Alberta, with its large industrial operations and more CO2 storage capacity than Norway, Korea, India, and double the entire Middle East, is an early leader in CCS hub development.  

“For Alberta, the concept of CCS hubs makes a lot of sense because you have many industry players that are trying to reduce their emissions, paired with beautiful geological opportunities beneath,” says Beth (Hardy) Valiaho, vice-president with the International CCS Knowledge Centre in Regina, Saskatchewan. 

Jarad Daniels, CEO of the Melbourne, Australia-based Global CCS Institute, says that historically, CCS would be a single project integrating a CO2 capture plant with dedicated CO2 compression, pipeline and storage systems.  

“Networks, where each entity typically operates only part of the full CCS value chain provide several benefits,” he says. 

“They reduce costs and commercial risk by allowing each company to remain focused on their core business.”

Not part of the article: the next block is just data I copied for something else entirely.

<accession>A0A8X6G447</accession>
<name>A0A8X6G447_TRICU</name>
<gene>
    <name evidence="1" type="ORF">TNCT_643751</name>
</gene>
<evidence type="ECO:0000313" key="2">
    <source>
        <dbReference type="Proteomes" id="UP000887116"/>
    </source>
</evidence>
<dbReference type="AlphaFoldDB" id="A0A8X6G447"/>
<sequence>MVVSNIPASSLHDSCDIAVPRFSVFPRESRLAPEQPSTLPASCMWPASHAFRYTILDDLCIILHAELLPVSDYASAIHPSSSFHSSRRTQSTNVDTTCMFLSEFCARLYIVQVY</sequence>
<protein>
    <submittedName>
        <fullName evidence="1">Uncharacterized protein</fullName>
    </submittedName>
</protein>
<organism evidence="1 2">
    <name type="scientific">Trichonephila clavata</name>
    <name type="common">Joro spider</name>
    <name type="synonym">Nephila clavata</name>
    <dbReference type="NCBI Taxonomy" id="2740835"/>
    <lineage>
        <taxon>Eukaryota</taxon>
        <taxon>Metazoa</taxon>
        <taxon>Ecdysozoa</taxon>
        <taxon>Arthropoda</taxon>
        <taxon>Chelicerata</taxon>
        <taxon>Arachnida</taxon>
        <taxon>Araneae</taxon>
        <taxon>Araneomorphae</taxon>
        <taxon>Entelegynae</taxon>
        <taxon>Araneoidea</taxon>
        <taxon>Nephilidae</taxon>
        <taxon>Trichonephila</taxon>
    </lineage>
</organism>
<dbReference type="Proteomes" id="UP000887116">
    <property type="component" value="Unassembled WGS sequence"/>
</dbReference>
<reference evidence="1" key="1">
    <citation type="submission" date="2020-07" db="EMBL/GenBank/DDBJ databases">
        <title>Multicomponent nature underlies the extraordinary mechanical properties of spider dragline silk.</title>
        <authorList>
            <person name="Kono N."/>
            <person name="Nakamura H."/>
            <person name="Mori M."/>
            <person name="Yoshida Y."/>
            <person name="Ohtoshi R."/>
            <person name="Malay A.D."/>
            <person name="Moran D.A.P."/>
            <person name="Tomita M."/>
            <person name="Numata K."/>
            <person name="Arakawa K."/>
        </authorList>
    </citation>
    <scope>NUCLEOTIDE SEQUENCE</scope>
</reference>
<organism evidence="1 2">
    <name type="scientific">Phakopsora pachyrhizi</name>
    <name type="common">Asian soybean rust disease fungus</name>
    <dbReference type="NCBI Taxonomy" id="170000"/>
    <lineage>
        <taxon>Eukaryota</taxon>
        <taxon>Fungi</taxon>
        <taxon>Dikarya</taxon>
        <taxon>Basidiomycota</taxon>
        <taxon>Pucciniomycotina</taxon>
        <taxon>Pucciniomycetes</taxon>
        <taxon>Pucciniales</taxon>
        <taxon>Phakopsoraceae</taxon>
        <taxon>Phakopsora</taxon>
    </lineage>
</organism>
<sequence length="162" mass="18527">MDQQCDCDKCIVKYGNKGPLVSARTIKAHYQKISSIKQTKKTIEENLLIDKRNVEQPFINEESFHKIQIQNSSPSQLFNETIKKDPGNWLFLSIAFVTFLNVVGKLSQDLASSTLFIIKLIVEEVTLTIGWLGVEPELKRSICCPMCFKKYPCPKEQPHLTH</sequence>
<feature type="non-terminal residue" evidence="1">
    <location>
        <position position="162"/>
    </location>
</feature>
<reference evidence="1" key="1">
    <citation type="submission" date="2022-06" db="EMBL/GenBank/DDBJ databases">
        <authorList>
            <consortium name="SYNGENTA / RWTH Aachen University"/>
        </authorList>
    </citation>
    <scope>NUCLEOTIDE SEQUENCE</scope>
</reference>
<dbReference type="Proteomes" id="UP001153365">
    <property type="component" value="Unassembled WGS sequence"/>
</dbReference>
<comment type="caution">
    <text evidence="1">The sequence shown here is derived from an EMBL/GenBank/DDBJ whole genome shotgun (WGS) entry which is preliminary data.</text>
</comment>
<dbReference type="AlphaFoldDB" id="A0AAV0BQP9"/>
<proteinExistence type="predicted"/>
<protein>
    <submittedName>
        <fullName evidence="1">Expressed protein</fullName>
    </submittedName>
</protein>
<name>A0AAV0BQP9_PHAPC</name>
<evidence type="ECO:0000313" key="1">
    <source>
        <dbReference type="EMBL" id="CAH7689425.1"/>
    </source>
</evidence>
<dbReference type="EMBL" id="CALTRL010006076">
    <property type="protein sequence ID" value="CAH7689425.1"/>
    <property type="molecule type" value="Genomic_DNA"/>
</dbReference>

The institute, which released its annual global status of CCS report in November, is now tracking more than 100 CCS hubs in development around the world. 

Alberta already has one, and Valiaho says it is a “perfect example” of what she likens to on and off-ramps on a CO2 highway.   

The Alberta Carbon Trunk Line (ACTL) went into service in 2020 as a shared pipeline taking CO2 captured at two facilities in the Edmonton region to permanent underground storage in a depleted oil field.  

Map of the Alberta Carbon Trunk Line system. Courtesy Enhance Energy

So far ACTL has transported more than four million tonnes of CO2 to storage that would have otherwise been emitted to the atmosphere – the equivalent emissions of approximately 900,000 cars.  

ACTL was constructed with a “build it and they will come” mentality, Valiaho says. It has enough capacity to transport 14.6 million tonnes of CO2 per year but only uses 1.6 million tonnes of space per year today. 

The future-in-mind plan is working. A $1.6 billion net zero hydrogen complex being built by Air Products near Edmonton will have an on-ramp to ACTL when it is up and running later this year.  

Air Products will supply hydrogen to a new renewable diesel production plant being built by Imperial Oil. Three million tonnes of CO2 per year are to be captured at the complex and transported for storage by the ACTL Edmonton Connector.